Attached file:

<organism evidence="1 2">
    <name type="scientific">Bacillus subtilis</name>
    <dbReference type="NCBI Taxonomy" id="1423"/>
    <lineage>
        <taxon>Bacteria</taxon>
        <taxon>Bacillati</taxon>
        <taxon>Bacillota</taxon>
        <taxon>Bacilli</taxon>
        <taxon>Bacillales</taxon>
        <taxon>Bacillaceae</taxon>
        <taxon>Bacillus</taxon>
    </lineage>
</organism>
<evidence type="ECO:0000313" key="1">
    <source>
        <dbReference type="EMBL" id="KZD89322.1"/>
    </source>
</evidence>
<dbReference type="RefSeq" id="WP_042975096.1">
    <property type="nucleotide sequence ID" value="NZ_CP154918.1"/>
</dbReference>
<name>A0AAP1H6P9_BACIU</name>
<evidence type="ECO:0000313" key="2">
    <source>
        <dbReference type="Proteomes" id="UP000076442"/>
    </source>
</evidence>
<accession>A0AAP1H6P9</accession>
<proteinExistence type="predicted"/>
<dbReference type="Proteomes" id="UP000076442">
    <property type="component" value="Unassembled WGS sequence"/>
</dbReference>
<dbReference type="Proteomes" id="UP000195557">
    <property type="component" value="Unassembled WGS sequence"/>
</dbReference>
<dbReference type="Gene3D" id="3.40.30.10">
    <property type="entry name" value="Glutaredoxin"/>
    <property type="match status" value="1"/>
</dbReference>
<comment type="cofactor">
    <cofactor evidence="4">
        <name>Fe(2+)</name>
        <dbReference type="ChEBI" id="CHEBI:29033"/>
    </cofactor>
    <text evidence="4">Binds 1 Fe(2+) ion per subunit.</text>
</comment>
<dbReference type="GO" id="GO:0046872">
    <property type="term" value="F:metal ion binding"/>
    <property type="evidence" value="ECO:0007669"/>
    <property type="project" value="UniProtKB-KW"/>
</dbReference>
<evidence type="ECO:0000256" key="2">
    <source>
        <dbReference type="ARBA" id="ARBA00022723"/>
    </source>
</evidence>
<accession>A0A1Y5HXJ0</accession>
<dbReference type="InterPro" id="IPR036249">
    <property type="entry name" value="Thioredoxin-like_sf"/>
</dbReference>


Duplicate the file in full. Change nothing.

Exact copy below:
<organism evidence="1 2">
    <name type="scientific">Bacillus subtilis</name>
    <dbReference type="NCBI Taxonomy" id="1423"/>
    <lineage>
        <taxon>Bacteria</taxon>
        <taxon>Bacillati</taxon>
        <taxon>Bacillota</taxon>
        <taxon>Bacilli</taxon>
        <taxon>Bacillales</taxon>
        <taxon>Bacillaceae</taxon>
        <taxon>Bacillus</taxon>
    </lineage>
</organism>
<evidence type="ECO:0000313" key="1">
    <source>
        <dbReference type="EMBL" id="KZD89322.1"/>
    </source>
</evidence>
<dbReference type="RefSeq" id="WP_042975096.1">
    <property type="nucleotide sequence ID" value="NZ_CP154918.1"/>
</dbReference>
<name>A0AAP1H6P9_BACIU</name>
<evidence type="ECO:0000313" key="2">
    <source>
        <dbReference type="Proteomes" id="UP000076442"/>
    </source>
</evidence>
<accession>A0AAP1H6P9</accession>
<proteinExistence type="predicted"/>
<dbReference type="Proteomes" id="UP000076442">
    <property type="component" value="Unassembled WGS sequence"/>
</dbReference>
<dbReference type="Proteomes" id="UP000195557">
    <property type="component" value="Unassembled WGS sequence"/>
</dbReference>
<dbReference type="Gene3D" id="3.40.30.10">
    <property type="entry name" value="Glutaredoxin"/>
    <property type="match status" value="1"/>
</dbReference>
<comment type="cofactor">
    <cofactor evidence="4">
        <name>Fe(2+)</name>
        <dbReference type="ChEBI" id="CHEBI:29033"/>
    </cofactor>
    <text evidence="4">Binds 1 Fe(2+) ion per subunit.</text>
</comment>
<dbReference type="GO" id="GO:0046872">
    <property type="term" value="F:metal ion binding"/>
    <property type="evidence" value="ECO:0007669"/>
    <property type="project" value="UniProtKB-KW"/>
</dbReference>
<evidence type="ECO:0000256" key="2">
    <source>
        <dbReference type="ARBA" id="ARBA00022723"/>
    </source>
</evidence>
<accession>A0A1Y5HXJ0</accession>
<dbReference type="InterPro" id="IPR036249">
    <property type="entry name" value="Thioredoxin-like_sf"/>
</dbReference>